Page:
Collier’s Weekly: You’re Supposed to Act Differently When You’re Not at Home

We seem to have left a few social graces back in the pre-pandemic era.


A few weeks ago, I passed a significant milestone on my journey to becoming a grumpy old man: I yelled at some kids during a movie.

Did I need to ensure that my viewing of “Shazam: Fury of the Gods” was aesthetically pure and unfettered by distraction? No, probably not. But these youths (now that I’m pushing 40, I can only estimate that they were between 15 and … 30) were really pushing it. Phones were out — not for an occasional check or clandestine text but for normal use. The kid nearest me was repeatedly scrolling Instagram, because, apparently, paying $11 for a giant image just isn’t visually stimulating enough. They were chatting; they were fidgeting.

And, in a cardinal sin I’ve noticed far too frequently at the cinema, they had removed their flip-flops and had their bare feet up on the reclining seat. Pure, unshielded toes, mere inches from my popcorn. So I barked. 

Admittedly, I might have simply chosen another seat. But the problem is spreading.

At several regional theater performances — you know, when the actors are physically present and can actually hear you being a clod — I’ve caught people having whole conversations, rooting through purses and even vaping. It’s not a geographical phenomenon; in Manchester, several performances of the musical adaptation of “The Bodyguard” have been halted because patrons refuse to stop belting along with “I Will Always Love You.”

It seems that our grasp of how to behave in public — tenuous in the best of times — was loosened considerably by spending several years on the couch. In the interest of common decency and decorum, let’s review.

At the Movies

There are fewer rules here than in most other communal events, which should make them easy to keep track of; paradoxically, though, the cinema is also the site of frequent disputes over proper behavior. Let’s make it simple: Don’t talk above a whisper, don’t use your phone (besides a quick check) and wear all the clothing you would wear to a restaurant.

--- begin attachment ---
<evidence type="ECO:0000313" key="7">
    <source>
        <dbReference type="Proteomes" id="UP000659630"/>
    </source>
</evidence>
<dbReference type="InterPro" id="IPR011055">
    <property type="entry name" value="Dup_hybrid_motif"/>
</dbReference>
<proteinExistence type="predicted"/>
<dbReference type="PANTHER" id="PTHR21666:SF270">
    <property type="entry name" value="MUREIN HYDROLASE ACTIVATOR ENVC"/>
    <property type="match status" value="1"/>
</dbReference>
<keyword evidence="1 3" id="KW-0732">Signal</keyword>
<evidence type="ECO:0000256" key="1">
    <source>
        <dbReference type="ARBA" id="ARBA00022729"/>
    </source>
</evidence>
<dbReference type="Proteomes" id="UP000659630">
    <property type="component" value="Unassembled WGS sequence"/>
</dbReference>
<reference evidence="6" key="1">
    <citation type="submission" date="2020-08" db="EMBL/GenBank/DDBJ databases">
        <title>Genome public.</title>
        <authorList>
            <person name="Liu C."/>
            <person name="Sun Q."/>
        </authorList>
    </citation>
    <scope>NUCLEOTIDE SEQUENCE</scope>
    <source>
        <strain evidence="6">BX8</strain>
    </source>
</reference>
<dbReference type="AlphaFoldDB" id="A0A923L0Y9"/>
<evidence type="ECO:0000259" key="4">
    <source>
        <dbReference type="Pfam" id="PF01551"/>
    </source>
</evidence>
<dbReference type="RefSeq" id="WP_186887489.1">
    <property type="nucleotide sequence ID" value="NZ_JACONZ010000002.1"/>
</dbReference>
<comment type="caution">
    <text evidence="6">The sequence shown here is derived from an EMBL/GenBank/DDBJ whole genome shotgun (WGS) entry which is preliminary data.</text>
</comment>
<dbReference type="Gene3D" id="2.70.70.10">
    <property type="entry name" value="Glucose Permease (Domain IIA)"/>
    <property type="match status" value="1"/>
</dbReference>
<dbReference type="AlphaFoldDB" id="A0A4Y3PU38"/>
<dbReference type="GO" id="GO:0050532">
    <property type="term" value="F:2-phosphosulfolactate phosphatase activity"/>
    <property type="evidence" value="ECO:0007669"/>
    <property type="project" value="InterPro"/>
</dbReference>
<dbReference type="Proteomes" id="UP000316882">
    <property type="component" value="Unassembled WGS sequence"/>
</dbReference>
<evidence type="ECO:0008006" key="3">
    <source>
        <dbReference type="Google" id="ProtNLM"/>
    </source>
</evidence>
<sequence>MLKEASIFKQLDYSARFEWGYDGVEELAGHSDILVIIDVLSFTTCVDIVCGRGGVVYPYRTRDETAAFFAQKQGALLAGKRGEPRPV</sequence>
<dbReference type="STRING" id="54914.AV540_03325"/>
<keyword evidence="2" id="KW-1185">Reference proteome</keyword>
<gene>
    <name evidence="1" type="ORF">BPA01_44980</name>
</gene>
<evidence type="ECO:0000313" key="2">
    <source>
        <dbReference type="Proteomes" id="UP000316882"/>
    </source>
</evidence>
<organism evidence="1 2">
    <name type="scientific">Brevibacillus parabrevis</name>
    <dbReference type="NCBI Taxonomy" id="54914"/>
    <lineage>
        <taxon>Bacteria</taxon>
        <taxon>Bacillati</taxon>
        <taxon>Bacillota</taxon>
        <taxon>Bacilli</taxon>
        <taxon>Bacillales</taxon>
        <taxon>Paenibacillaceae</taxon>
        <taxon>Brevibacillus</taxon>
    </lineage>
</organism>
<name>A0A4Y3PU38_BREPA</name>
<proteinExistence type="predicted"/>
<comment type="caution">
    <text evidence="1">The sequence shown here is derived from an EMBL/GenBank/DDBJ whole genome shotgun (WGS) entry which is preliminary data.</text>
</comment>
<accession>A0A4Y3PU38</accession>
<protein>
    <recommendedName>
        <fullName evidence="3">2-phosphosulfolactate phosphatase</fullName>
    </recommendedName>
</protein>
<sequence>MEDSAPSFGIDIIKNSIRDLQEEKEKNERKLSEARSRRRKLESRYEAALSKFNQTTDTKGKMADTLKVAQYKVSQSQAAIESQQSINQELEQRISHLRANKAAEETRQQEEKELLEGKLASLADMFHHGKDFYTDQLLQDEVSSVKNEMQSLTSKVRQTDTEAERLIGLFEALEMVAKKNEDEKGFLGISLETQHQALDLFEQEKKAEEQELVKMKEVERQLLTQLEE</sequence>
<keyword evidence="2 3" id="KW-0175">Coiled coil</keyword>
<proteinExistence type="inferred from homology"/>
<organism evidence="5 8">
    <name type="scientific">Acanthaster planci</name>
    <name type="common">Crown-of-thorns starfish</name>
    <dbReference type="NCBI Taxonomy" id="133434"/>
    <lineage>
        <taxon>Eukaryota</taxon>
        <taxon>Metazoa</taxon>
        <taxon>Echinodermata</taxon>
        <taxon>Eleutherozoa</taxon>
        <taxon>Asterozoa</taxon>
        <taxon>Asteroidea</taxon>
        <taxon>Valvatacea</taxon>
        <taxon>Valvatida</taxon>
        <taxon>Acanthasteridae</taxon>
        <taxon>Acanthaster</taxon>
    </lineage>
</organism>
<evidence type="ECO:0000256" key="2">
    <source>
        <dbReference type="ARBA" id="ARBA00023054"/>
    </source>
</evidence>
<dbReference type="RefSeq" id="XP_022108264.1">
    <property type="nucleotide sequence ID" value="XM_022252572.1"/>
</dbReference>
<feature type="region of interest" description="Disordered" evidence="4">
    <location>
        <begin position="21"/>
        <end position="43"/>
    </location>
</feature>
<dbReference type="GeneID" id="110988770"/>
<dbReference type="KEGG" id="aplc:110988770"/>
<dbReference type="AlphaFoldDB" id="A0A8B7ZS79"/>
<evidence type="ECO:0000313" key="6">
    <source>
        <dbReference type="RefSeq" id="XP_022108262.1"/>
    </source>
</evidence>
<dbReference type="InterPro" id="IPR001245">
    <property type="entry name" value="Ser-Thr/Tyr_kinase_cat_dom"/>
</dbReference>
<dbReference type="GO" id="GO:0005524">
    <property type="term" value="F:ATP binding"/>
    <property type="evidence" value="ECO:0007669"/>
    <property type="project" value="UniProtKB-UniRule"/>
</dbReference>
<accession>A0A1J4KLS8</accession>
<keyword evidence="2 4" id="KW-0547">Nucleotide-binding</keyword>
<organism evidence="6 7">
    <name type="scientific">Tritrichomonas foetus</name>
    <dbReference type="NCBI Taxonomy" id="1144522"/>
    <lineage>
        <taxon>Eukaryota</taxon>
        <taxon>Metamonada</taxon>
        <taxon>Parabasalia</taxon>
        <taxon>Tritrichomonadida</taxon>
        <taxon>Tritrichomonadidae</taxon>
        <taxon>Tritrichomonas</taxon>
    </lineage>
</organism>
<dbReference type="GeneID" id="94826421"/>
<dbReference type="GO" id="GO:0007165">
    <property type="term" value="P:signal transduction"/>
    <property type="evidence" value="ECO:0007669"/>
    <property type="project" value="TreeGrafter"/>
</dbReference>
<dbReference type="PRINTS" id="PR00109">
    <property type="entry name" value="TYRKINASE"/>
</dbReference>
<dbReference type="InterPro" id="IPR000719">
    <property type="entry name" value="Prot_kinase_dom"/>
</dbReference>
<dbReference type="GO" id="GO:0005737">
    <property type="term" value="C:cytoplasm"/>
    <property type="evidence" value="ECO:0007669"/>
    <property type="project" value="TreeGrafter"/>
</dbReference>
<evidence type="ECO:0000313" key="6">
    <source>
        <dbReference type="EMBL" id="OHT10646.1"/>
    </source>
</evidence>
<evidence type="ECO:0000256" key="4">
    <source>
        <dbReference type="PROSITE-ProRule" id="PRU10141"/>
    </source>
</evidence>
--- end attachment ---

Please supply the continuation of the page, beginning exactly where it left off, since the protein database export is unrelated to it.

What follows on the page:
While there’s an argument to be made that standards of behavior change generationally — perhaps making something like phone usage more tolerable than it was a decade or two ago — movies take place in a big, dark room that is meant to have moments of quiet. The very architecture is built to remove distractions. If you’re providing some, everyone notices; you may think you’re being sly, but I assure you, 15 people are mad at you, and they’re in the right. You paid good money to be here; get your money’s worth and pay attention.

At the Theater

No talking. Do not, at any point, make use of your vocal cords. At all. “But I was just saying that I’ve seen that actress in …” Well, no, that’s not important. It was not urgent that you share that information. “I was telling my friend that I’m going to the bathroom!” I bet they’ll figure it out. “I couldn’t hear what the actor said, and I was asking my friend to repeat it!” Such is the uncertainty of live theater. I bet you’re bright enough to pick up the thread later.

You’re mere feet from people who are being paid to perform for you and who are trying to pretend you’re not there; don’t be rude. If you’re not capable of going two hours without speaking, hey — the theater’s not for everyone. Guess you’ll have to miss out on cool stuff because you can’t bear the idea of people not focusing on you for a little while.

At a Concert

This one’s controversial. Some folks think that you should watch a concert like you would watch a movie, keeping full focus on the stage. Others feel that a concert is a social occasion for friends to hang out and chatter is expected.

I understand the latter argument in the case of free events and some festival-type environments. But in this era of skyrocketing ticket prices, it strikes me as incredibly rude to try to talk over an experience that your neighbor paid hundreds of dollars for. Most concerts take place in a venue with a bar or other area away from the audience; if you simply must chat, go there. If the people around you are generally looking at the stage, join them.

Oh, and a particularly grumpy word on singing along: When everyone else is singing along, go ahead. If it’s just you, guess what: You can’t sing, and no one wants to hear you.

At a Sporting Event

And last, An environment where it’s generally okay to chat. No one is going to tell you that you can’t converse with your companions at a baseball game; it’s the national pastime, not the national thing-to-focus-on. (Try to avoid the decibel level commonly known as the “drunken yammer,” but other than that, you’re fine.)

Do not, however, look at the game as an opportunity to make yourself the center of attention. Do not try to get the wave going; do not do that “woo” thing that plagued PNC Park for a few years. Do not make obvious jokes at a loud volume or try to yell clever things at the players (you’re in section 316, they cannot hear you). In short: Don’t be a jagoff. And if you don’t know what behavior qualifies as jagoffery … you’re probably a jagoff.

Categories: Collier’s Weekly